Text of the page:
CMS has already made some changes as a result of the GAO’s findings, according to the senators, including requiring all regional offices to use a checklist when reviewing state’s rate-setting submissions. But they say more needs to be done.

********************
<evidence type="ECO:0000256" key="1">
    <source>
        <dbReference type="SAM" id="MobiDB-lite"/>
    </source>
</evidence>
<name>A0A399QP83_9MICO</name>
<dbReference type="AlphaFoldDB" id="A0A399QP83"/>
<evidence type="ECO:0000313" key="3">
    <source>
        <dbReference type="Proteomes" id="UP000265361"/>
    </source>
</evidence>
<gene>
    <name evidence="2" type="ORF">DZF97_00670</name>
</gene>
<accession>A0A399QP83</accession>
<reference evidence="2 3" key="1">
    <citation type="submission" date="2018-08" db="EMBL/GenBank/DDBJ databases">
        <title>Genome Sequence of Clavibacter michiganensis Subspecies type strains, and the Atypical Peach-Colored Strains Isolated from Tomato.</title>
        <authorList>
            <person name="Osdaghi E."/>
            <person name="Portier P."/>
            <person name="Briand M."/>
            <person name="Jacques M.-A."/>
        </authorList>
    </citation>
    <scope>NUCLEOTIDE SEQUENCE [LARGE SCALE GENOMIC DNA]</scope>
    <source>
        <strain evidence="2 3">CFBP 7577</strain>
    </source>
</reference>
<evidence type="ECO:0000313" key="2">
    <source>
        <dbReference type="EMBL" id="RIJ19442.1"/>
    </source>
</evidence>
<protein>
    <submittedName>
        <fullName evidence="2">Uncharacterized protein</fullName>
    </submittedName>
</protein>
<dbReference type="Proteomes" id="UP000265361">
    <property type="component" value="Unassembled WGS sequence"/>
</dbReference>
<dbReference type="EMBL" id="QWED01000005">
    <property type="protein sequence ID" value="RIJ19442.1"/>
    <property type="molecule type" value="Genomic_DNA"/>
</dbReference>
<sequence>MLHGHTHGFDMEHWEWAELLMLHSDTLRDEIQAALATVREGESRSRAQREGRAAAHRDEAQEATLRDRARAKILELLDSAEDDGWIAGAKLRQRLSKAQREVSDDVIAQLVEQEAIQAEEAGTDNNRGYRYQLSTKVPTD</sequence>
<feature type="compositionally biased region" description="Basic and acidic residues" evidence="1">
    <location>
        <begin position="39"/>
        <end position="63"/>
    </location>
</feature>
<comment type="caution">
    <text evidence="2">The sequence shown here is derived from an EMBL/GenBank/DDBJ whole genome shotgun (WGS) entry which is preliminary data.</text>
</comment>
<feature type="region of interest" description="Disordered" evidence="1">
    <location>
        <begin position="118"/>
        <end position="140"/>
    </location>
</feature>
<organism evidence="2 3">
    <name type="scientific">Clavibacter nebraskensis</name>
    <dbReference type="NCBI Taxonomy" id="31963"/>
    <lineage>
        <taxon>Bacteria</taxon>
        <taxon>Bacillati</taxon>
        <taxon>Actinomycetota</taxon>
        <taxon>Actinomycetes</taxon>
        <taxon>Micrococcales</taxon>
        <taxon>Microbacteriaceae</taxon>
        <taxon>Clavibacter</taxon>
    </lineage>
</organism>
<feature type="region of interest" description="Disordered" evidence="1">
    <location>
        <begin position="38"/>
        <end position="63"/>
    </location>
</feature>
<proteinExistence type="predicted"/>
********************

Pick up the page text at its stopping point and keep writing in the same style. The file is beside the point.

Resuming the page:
The report raises questions with Medicaid contracts in two states in particular. Tennessee received $5 billion a year in federal funds for rates that had not been certified by an actuary, as required by federal regulations, the report says. And in Nebraska the Centers for Medicare and Medicaid Services (CMS) did not complete a full review of rate setting since new requirements became effective, leaving doubts as to whether they are in compliance.